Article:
In C-349/20 NB and AB v Secretary of State for the Home Department, the Court of Justice of the European Union has again addressed the question of when Palestinian refugees are entitled to refugee status under EU law. This is the fourth major judgment on this issue we have seen...

6th May 2022
BY Grace Capel

My textbook on refugee law, imaginatively entitled Refugee Law, is published today. It is aimed principally at undergraduate and graduate students on refugee law courses, or related courses where students need to learn about refugee law and the protection of refugees. It will also be useful to lawyers and advisers...

26th April 2022
BY Colin Yeo

With all the talk of “bespoke” humanitarian schemes, Home Secretary Priti Patel’s refusal to use the word “refugee” and the rejection of the international system for the protection of refugees we see in the Nationality and Borders Bill currently before Parliament, you would be forgiven for thinking the Refugee Convention...

8th March 2022
BY Colin Yeo

Under the sub-heading “Interpretation of Refugee Convention“, clauses 27-35 of the Nationality and Borders Bill 2021 seek to accomplish four main tasks: Translate some EU asylum law, currently residing in secondary legislation, into primary legislation. Turn back the clock on core principles of asylum law in relation to the identification...

16th July 2021
BY Rudolph Spurling

The Oxford Handbook of International Refugee Law, edited by Cathryn Costello, Michelle Foster and Jane McAdam and published in June 2021, is a massive book in every sense. Some five years in the making, running to 1,258 pages, consisting of 65 chapters, all by different authors (and sometimes multiple authors),...

15th July 2021
BY Colin Yeo

Fouad Kakaei is an Iranian man who helped steer small boats carrying asylum seekers across the English Channel on two separate occasions, in July and December 2019. He also attempted to cross on several other occasions. Following the July 2019 crossing, he did not claim asylum here in the UK...

14th May 2021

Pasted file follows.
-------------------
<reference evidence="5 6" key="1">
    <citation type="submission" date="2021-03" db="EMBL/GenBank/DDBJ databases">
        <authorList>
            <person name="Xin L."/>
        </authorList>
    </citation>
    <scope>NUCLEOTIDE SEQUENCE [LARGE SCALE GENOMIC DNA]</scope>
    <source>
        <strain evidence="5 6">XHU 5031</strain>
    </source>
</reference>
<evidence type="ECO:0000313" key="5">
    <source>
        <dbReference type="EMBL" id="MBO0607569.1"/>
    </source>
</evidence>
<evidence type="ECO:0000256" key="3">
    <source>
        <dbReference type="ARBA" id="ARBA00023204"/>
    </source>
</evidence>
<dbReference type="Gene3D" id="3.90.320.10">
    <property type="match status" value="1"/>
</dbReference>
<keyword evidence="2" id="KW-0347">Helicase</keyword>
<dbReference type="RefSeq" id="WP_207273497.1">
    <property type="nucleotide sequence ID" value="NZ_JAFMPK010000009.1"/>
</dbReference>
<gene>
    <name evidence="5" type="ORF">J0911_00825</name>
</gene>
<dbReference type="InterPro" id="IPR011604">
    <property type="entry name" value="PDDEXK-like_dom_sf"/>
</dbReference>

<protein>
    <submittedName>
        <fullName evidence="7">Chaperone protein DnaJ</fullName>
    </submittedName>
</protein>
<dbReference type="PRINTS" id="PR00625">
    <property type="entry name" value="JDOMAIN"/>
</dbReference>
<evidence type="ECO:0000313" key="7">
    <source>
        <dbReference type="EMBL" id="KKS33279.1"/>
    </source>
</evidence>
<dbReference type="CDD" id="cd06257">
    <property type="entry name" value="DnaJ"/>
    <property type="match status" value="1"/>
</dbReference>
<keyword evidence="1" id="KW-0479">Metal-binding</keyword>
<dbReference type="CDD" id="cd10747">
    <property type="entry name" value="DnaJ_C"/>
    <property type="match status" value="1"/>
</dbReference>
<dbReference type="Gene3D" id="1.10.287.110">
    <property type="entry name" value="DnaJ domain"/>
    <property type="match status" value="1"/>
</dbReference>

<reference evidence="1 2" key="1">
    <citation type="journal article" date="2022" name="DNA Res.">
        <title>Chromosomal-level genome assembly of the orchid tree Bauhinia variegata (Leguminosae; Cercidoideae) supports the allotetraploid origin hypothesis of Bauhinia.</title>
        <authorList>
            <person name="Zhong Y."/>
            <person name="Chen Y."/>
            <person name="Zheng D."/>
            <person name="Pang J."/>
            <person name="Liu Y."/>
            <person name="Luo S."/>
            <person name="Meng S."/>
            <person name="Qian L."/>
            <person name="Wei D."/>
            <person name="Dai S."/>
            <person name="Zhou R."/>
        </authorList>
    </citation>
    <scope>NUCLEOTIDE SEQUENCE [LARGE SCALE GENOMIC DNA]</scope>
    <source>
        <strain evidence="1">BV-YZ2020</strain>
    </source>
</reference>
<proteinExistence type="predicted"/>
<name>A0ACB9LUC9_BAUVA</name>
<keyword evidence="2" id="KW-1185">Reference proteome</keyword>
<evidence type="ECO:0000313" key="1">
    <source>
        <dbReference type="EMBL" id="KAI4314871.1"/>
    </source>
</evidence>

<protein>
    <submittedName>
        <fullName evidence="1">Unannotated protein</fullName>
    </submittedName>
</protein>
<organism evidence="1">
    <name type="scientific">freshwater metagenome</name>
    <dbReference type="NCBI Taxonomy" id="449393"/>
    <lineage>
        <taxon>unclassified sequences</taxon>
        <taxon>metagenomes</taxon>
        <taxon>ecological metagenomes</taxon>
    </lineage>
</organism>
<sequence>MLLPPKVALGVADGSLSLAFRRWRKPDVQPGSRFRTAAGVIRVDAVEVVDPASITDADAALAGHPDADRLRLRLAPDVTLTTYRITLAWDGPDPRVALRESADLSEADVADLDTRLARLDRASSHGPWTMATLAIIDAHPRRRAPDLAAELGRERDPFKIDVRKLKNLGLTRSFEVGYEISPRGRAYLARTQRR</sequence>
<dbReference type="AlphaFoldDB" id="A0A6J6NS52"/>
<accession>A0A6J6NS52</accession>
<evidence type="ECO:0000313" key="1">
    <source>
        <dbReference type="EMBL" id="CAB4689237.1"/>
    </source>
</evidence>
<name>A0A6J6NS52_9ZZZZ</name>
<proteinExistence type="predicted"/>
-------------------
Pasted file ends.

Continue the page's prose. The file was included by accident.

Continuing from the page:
BY Colin Yeo

The second edition of Professor James Hathaway’s The Rights of Refugees Under International Law, to be published on 22 April 2021, is incredibly well-timed. Our government here in the United Kingdom is proposing “off-shore processing” of asylum claims — if an agreement can be reached with some other country to...

15th April 2021
BY Colin Yeo

When someone says that refugees should claim asylum in the first safe country they reach, what they really mean is that other countries should look after refugees. They want others to do what they would not do themselves. Their words are really addressed to the countries through which the refugee...

1st April 2021
BY Colin Yeo

The Supreme Court has reiterated that — for now — UK law prohibits removal of a person “who can be understood to seek refugee status” and who has an outstanding asylum claim or appeal. The case is G v G [2021] UKSC 9 and involved a child whose mother was...

19th March 2021
BY Colin Yeo

How serious must a person’s “extremism” be to justify exclusion from the Refugee Convention? Three years ago, the Court of Appeal in Youssef & N2 v Secretary of State for the Home Department lowered the bar for exclusion from the Convention’s protection by disqualifying an asylum seeker for “general” promotion...

14th January 2021
BY Larry Lock

The extremely long-running case of AB (preserved FtT findings; Wisniewski principles) Iraq [2020] UKUT 268 (IAC) has finally been allowed outright, subject to any further appeal from the Secretary of State. The appellant, an Iraqi doctor employed to work at a notorious torture facility who entered the UK as long...

16th September 2020
BY Colin Yeo

DH (Particular Social Group: Mental Health) Afghanistan [2020] UKUT 223 (IAC) is an important case for numerous reasons. It affirms the supremacy of the Refugee Convention 1951 over EU law by reference to the Convention’s object and purpose; it recognises for the first time in UK asylum law that a...

27th July 2020
BY Laura Smith

In Idahosa v R [2019] EWCA Crim 1953 the Court of Appeal has ruled that an asylum seeker who had stopped over in the United Kingdom for 54 days en route to Canada can rely on the exception to false documents offences available to refugees. The court took a purposive...

20th November 2019
BY Alex Schymyck